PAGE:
But what about Jesus? What about Socrates, and Joan of Arc, and Ghandi, and MLK? Didn’t they all sacrifice themselves, refusing to bow to prevailing orthodoxies? Sure they did, but contrary to what their modern handlers might wish for them to have done, none were permanent fence-sitters or “principled” undecideds. Nor did any fail to commit themselves fully to a particular, and ultimately transcendant, tradition. Rarely was it a popular tradition, sometimes it was a new one, but it was always particular, usually uncompromising, and most sternly uncompromising when it absolutely had to be. Ms. Gottlieb’s hero is in contrast a narcissistic adolescent, unprepared for adult commitments, unwilling to stand firm for anything save perhaps for self-loathing doubt, cowering in existential confusion before imagined threats from “science and globalization”, and not nearly bold enough to sacrifice himself for the good of the community who thinks him a traitor.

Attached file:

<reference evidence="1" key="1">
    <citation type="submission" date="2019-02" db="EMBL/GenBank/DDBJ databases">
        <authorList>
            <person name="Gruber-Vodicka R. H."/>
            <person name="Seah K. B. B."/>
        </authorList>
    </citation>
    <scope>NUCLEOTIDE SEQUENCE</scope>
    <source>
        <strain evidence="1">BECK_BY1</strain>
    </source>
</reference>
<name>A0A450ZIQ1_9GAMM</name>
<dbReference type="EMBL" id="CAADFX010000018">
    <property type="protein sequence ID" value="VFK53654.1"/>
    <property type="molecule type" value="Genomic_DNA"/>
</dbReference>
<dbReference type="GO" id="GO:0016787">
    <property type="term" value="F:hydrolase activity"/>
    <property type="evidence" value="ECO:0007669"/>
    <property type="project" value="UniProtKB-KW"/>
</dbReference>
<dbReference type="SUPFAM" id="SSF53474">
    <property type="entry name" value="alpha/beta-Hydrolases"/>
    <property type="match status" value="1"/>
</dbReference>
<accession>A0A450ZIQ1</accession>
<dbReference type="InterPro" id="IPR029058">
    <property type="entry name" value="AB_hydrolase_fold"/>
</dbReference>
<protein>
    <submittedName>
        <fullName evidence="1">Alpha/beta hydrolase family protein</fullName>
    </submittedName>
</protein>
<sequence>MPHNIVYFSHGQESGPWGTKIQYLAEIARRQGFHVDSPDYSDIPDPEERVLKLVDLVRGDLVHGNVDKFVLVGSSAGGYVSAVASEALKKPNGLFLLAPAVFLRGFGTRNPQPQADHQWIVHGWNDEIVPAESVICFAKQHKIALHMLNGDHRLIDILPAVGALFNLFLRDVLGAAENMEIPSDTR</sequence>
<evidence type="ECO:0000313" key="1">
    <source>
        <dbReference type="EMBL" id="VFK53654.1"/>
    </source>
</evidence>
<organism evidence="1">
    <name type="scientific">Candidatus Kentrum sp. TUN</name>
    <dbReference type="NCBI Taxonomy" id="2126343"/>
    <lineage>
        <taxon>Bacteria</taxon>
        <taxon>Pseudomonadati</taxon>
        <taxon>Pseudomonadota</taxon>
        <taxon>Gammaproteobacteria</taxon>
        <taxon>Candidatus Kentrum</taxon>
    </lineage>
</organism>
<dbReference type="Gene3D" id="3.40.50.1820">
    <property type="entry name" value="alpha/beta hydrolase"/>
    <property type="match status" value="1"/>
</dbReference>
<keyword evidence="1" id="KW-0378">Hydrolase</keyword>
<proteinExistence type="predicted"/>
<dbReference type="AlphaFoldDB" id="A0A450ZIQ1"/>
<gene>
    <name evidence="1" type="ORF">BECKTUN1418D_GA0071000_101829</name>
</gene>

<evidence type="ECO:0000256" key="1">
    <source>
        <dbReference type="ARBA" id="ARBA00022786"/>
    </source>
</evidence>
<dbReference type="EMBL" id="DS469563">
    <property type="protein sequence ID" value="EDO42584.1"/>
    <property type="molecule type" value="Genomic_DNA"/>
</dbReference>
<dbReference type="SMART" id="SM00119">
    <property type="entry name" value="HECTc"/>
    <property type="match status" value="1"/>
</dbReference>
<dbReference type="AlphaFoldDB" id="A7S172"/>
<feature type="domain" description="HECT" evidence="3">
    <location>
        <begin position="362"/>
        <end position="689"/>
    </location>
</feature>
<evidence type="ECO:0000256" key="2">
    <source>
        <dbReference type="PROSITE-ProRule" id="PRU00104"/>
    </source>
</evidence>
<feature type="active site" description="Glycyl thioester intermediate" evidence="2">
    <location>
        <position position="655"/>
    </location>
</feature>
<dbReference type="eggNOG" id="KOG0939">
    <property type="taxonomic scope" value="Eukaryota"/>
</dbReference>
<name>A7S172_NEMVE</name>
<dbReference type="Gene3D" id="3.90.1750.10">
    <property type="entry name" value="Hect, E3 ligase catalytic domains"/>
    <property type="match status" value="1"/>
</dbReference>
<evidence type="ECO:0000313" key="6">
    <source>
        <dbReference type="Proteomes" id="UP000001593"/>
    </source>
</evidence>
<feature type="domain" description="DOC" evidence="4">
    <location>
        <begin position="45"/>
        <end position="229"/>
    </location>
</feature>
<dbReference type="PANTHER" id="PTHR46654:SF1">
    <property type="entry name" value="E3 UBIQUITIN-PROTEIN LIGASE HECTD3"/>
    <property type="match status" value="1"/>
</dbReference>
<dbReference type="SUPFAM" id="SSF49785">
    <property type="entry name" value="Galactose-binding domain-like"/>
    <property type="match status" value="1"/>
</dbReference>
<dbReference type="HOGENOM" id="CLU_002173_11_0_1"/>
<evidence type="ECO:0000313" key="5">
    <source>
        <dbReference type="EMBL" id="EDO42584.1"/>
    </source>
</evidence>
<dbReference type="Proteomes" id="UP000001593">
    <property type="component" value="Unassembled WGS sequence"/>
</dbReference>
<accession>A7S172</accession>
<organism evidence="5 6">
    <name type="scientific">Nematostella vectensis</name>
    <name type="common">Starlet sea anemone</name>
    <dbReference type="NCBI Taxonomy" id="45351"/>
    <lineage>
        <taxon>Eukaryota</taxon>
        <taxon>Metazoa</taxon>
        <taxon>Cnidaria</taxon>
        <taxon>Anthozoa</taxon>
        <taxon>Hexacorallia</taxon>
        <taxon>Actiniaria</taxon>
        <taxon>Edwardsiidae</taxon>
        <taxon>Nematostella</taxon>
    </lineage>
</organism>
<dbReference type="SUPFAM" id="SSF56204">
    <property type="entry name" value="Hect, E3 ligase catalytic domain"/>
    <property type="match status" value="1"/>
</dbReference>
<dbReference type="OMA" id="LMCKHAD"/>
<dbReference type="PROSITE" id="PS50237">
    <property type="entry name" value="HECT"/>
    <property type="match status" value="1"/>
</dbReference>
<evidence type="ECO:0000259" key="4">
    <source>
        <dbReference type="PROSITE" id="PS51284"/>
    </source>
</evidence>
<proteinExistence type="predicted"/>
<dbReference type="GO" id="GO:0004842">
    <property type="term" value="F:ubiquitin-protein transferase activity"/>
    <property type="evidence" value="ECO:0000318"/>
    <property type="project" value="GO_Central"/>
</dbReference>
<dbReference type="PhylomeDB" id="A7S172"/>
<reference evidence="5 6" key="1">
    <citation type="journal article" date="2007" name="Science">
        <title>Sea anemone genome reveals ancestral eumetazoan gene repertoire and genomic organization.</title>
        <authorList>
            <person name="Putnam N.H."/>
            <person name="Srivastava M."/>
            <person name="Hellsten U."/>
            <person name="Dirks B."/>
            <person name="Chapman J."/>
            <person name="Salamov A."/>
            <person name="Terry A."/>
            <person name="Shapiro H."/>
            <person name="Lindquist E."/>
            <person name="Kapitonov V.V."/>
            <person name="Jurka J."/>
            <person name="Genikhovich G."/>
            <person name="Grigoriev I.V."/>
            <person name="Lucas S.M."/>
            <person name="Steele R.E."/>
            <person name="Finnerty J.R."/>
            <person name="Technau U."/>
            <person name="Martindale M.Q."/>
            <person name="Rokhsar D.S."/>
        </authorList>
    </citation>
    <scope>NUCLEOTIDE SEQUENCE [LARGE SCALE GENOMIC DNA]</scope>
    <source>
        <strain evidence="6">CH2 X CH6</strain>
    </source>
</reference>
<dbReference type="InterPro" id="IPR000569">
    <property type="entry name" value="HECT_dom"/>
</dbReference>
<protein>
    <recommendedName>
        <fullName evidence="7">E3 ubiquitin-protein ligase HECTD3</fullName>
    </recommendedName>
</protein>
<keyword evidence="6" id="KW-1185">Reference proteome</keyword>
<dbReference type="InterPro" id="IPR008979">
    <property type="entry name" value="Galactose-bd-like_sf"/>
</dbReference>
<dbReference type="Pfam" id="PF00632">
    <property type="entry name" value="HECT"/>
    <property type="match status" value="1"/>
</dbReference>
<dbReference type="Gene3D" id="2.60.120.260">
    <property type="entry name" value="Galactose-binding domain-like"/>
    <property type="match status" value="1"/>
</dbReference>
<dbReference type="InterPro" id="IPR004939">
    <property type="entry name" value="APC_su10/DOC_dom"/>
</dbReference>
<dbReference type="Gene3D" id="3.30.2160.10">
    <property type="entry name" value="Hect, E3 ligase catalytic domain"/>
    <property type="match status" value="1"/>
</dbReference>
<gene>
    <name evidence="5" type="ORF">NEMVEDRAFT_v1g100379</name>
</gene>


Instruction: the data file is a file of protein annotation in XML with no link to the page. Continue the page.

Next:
Also, we have to remember that the supposed inflexibility of tradition only shows up clearly in Ms. Gottlieb’s fancifully drawn cartoon of offensive yet unnamed traditions. Traditions, because they are usually fairly sophisticated, especially if they’re old and successful, are usually flexible, and exceptions can usually be made. A lesser evil can usually be chosen in place of a greater one. But it isn’t clear that she wants us to take note of this. Are we to make normative rules in view only of the exceptions? Almost everyone agrees that divorce is bad, but because it may sometimes be the lesser of two evils, should we, on this basis, therefore make it easy? Is it always the purely private affair of two atomized and autonomous individuals? What about the victimized spouse? What about children? What about the taxman? What about the community? Similarly abortion: almost everyone agrees that abortion is bad, but because many say it can occasionally be the lesser of two evils, ought then any abortion at any time for any reason be legal? Are there no costs to society, to say nothing of the ultimate cost to the unborn child? Is society’s only just recourse to lay aside every foundational supposition in favor of any and every actualizing whim of its members? Does everyone have an inalienable right to their own private story? Or might not every man be part of something bigger than his own actualizing self, something to which deference and allegiance might be owed?